2020 may not yet be over but, as in previous years, I’ve chosen to put out my annual roundup before Christmas. Books make the perfect gifts, especially as they are easy to wrap and mostly not too pricey. These are my personal recommendations from the titles I’ve reviewed over the past 12 months. It’s not a ‘best of’ list – who am I to judge what is best when so many titles exist and I have only managed to read a few? Rather, this selection highlights some of my favourites – books that I enjoyed reading and that continue to resonate. I hope those who share my literary tastes may find it useful, or at least of some interest.
I posted reviews for just over 100 books on my blog in 2020. Since Robyn took on the role of my intern in June, she has contributed many more. Robyn’s recommendations will be listed in a separate post to be published next weekend.
As with my monthly roundups, click on the title below to read my review and on the cover to learn more about the book.
Let’s start with fiction. These first two books tell compelling stories that bite.
The next two selected are, on the surface, more everyday tales but contain pleasing depth.
Two that hold a darkness within their pages but not one that overshadows the fine storytelling.
For those who want straightforward but still fully rounded stories that are both engaging and entertaining (also proof that I do not only read books from my beloved independent presses!)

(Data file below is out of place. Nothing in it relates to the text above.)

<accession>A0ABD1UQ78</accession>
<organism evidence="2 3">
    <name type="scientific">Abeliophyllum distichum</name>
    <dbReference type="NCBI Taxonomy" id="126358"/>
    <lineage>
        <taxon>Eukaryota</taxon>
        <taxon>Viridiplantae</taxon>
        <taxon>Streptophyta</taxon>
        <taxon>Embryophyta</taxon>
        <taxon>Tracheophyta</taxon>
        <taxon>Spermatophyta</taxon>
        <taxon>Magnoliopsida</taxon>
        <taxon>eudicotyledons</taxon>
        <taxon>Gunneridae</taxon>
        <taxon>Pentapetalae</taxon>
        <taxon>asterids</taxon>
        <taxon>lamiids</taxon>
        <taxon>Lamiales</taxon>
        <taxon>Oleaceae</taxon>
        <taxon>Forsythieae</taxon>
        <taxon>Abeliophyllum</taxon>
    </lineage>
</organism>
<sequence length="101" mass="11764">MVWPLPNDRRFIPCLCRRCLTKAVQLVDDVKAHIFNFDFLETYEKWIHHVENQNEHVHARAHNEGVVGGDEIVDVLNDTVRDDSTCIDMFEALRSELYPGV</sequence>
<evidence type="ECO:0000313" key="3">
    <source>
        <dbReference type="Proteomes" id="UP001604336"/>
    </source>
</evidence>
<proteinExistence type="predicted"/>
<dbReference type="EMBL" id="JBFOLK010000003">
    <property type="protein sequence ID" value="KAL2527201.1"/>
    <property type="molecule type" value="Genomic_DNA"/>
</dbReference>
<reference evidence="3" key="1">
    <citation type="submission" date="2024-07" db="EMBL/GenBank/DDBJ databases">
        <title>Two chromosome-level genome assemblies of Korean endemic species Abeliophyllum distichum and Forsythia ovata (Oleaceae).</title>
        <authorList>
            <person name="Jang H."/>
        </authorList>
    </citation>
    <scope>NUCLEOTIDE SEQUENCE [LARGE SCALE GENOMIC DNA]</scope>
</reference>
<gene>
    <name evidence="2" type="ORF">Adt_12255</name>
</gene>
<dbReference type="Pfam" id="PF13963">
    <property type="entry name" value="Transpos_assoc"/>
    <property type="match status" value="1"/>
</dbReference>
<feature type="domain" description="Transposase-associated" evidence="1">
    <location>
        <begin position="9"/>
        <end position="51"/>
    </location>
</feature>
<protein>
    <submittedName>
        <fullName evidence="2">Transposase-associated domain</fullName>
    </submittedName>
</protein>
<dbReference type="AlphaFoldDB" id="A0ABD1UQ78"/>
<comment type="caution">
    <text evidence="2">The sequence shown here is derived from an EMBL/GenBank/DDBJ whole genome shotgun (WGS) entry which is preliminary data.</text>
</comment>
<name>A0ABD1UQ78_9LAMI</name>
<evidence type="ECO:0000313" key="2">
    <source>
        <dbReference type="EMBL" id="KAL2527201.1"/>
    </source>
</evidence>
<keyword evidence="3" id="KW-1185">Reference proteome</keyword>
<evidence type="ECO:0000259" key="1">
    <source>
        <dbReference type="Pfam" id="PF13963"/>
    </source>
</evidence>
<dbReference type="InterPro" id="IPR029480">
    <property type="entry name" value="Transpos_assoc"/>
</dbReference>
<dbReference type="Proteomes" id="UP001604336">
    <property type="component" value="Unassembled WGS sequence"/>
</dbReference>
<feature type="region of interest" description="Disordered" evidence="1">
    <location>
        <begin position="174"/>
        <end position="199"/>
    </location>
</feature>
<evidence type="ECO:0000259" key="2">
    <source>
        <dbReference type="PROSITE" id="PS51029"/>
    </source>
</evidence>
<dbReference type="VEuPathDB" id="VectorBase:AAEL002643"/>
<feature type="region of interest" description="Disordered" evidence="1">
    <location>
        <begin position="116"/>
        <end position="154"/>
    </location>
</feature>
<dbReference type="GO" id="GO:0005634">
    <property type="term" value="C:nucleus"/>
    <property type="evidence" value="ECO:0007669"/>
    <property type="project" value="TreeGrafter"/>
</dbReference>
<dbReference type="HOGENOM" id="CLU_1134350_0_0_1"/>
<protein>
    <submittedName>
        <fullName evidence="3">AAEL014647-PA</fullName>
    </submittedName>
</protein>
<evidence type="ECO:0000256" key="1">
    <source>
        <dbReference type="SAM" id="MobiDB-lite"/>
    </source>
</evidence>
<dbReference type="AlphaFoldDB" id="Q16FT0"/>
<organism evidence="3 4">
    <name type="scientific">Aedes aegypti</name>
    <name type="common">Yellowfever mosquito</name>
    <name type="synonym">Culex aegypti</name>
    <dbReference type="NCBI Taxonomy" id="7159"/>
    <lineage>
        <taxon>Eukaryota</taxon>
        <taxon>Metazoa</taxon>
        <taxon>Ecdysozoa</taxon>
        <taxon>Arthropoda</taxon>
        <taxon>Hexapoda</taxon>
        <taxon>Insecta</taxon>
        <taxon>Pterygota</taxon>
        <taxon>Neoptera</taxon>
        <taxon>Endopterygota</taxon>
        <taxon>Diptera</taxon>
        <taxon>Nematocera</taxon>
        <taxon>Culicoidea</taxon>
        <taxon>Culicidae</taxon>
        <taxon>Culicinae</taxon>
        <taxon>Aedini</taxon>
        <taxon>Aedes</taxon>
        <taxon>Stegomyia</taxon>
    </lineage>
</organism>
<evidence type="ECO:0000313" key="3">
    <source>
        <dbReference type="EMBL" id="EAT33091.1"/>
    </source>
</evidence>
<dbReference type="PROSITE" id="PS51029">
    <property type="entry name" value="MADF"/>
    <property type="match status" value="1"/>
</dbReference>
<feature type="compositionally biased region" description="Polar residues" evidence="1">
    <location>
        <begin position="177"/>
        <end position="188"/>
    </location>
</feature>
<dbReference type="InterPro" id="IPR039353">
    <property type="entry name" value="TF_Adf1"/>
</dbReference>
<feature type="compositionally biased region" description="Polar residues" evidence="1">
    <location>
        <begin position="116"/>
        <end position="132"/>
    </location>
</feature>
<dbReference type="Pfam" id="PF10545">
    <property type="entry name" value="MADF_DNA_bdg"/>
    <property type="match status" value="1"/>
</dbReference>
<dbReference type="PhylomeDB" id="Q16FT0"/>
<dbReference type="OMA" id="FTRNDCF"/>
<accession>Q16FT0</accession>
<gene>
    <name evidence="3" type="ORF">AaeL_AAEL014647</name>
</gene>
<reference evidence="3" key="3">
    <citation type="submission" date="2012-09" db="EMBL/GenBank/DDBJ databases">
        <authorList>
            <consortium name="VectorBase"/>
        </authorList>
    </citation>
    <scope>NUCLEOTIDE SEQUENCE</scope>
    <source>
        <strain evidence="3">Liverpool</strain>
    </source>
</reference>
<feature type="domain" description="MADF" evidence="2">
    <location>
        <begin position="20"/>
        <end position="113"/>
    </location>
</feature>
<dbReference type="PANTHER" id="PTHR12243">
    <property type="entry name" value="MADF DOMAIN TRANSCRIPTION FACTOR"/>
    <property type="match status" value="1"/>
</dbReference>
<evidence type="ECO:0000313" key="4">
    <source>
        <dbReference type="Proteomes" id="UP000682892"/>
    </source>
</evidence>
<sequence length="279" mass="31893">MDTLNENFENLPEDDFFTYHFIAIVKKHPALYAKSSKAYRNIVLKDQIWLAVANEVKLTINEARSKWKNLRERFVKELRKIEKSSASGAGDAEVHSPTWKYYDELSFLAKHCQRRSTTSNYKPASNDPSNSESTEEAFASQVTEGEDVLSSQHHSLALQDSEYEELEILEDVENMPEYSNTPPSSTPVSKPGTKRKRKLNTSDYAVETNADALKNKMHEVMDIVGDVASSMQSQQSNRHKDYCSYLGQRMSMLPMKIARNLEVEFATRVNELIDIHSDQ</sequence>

More challenging to read but well worth considering.
I also enjoy short stories and these two collections delivered plenty of food to satisfy a variety of literary appetites.
Micro story collections offering short tales that are cleverly complete – they also contain a generous dollop of humour.
Single story chapbooks that pack a punch – so much conveyed in just a few pages.
Poetry with the potential to appeal to all readers.
On then to non fiction. Two books that encourage the reader to look at our world anew.
Proving that non fiction prose can be piercing yet written with poetic beauty.
This illustrated book has been widely publicised with captions quoted as offering help in adversity – something that can put me off a title – but was exactly what I needed in this difficult year.
The Boy, the mole, the fox and the Horse by Charlie Mackesy, published by Ebury Press
23 books that particularly impressed me – all but 3 published by small, independent presses. Whatever your choice of literature over the festive season and coming year, I wish you many hours of satisfying reading.